posted by ROU_Xenophobe at 10:50 AM on March 21, 2008 [2 favorites]


A couple of comments here say that not only do the "set of directions" work no matter what vertex you start from, but they also get you to the destination in the same amount of time. Except I'm staring at the very simple Wikipedia example and this is clearly false—to get to the green vertex, for example, sometimes you have to use two or three cycles of "blue-blue-red" while other times you require only one. Even taking into account the lengths of the connections (which I assume don't actually matter and are simply an artifact of the specific visual representation of the problem), it seems pretty obvious that the amount of time it takes to reach the green vertex changes depending on your starting vertex. Is there a specific subset of graphs where the "same amount of time" property holds true as well?
posted by chrominance at 10:54 AM on March 21, 2008


They get you to the destination in the same amount of time in the sense that, if the instructions are T characters long, after T ticks of time, everyone is at the destination. This is important in the finite-state automaton example because it means that if you are issuing instructions and make a mistake, you can issue the 'synchronize word' and know that T ticks later, all of your automata are in the same (accepting) state. In this case it doesn't matter if some of the automata have already cycled through that state a few times.

In other words, the instructions do get you to the destination in the same amount of time, but you may go *through* the destination several times on the way there. It's not necessarily the first time you've been there. (It's like getting to a meeting early and driving around the block until everyone else arrives).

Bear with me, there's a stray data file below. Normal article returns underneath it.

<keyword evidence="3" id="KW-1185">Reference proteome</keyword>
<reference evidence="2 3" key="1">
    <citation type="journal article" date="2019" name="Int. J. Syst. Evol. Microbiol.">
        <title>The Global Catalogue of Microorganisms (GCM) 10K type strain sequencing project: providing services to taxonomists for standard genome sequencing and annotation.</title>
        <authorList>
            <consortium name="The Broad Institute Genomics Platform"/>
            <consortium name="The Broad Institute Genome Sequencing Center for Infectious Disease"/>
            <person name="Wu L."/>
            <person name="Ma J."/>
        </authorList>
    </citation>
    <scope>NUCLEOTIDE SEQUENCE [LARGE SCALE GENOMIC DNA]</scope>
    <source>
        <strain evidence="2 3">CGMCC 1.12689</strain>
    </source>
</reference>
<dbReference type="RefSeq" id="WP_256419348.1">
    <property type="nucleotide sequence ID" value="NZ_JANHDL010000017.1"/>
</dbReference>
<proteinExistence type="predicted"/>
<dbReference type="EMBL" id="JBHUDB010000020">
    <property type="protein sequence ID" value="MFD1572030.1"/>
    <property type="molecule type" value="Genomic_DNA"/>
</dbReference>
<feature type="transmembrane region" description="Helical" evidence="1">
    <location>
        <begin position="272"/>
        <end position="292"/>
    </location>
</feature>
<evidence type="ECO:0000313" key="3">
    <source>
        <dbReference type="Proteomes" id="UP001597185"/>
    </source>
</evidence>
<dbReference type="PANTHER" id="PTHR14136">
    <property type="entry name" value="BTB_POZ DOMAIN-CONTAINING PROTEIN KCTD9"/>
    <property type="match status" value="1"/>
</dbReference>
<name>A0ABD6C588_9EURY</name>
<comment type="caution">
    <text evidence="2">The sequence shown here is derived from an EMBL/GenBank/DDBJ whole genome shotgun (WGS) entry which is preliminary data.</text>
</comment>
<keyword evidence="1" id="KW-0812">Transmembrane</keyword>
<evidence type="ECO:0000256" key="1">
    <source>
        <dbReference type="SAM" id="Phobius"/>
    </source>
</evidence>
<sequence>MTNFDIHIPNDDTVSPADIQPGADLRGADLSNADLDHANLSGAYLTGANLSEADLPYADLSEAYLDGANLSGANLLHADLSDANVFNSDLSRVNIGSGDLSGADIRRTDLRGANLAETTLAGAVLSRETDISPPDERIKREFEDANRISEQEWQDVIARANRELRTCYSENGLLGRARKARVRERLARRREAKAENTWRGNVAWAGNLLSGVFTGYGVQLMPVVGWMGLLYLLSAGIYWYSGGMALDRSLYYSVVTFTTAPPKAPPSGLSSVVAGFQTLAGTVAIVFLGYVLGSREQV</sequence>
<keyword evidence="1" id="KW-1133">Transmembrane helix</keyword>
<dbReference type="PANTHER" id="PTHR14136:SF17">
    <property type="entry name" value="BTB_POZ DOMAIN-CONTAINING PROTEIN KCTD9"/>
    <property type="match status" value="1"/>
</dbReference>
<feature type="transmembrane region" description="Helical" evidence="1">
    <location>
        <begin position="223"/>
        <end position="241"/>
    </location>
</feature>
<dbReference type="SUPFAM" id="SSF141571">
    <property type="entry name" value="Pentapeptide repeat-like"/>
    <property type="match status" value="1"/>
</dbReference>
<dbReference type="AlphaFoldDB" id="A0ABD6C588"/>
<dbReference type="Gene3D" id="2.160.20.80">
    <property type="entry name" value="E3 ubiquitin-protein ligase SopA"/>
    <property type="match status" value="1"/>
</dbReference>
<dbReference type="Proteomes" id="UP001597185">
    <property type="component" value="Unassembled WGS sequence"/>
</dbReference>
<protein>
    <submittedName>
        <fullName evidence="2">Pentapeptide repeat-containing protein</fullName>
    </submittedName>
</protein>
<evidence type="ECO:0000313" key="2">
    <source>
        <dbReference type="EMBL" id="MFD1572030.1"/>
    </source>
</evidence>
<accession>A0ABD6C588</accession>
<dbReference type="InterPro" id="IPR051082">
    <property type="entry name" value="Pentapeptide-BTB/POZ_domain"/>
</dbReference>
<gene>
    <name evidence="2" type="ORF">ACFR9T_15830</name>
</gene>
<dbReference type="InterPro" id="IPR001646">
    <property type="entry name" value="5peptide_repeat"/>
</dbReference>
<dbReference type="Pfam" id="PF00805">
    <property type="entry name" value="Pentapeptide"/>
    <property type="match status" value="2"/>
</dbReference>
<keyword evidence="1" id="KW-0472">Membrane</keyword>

posted by unSane at 11:07 AM on March 21, 2008 [1 favorite]


I can not wait for the this google-maps mashup.
posted by TimeTravelSpeed at 11:38 AM on March 21, 2008


It seems like FedEx and UPS could make something out of this, considering they're basically in the business of routing packets through a network. There'd probably be all kinds of special conditions and short-circuits, but it would be useful for determining maximum transit times and applying reset conditions when things get FUBAR.

Airlines too, come to think of it. Remember last year when there was a big storm and 80% of all airline planes got stuck in NYC? Bet they wish they had a big logistical "RESET" button then too.
posted by rusty at 12:23 PM on March 21, 2008


“Smed, I’m at the gas station, where’s your house, man?”
“Look, just imagine you’re in a state represented by vertices on a graph...”
“Ok, so, left at the light or what?”
“No, no, each input is represented by the edges, so - are you in state ‘S’?”
“Uh, what?”
“You’ve got to go blue-red-red, man.”
“So...right at the light then?”
posted by Smedleyman at 1:11 PM on March 21, 2008 [4 favorites]


Go South until you reach the South Pole, then...
posted by Rafaelloello at 1:50 PM on March 21, 2008


Even though this should guarantee otherwise, twenty years from now, I fully expect the path finding algorithms of AI characters in video games to still be screwed up.
posted by BrotherCaine at 4:40 PM on March 21, 2008


This is a beautiful theorem. Thanks unSane!
posted by vacapinta at 10:07 PM on March 21, 2008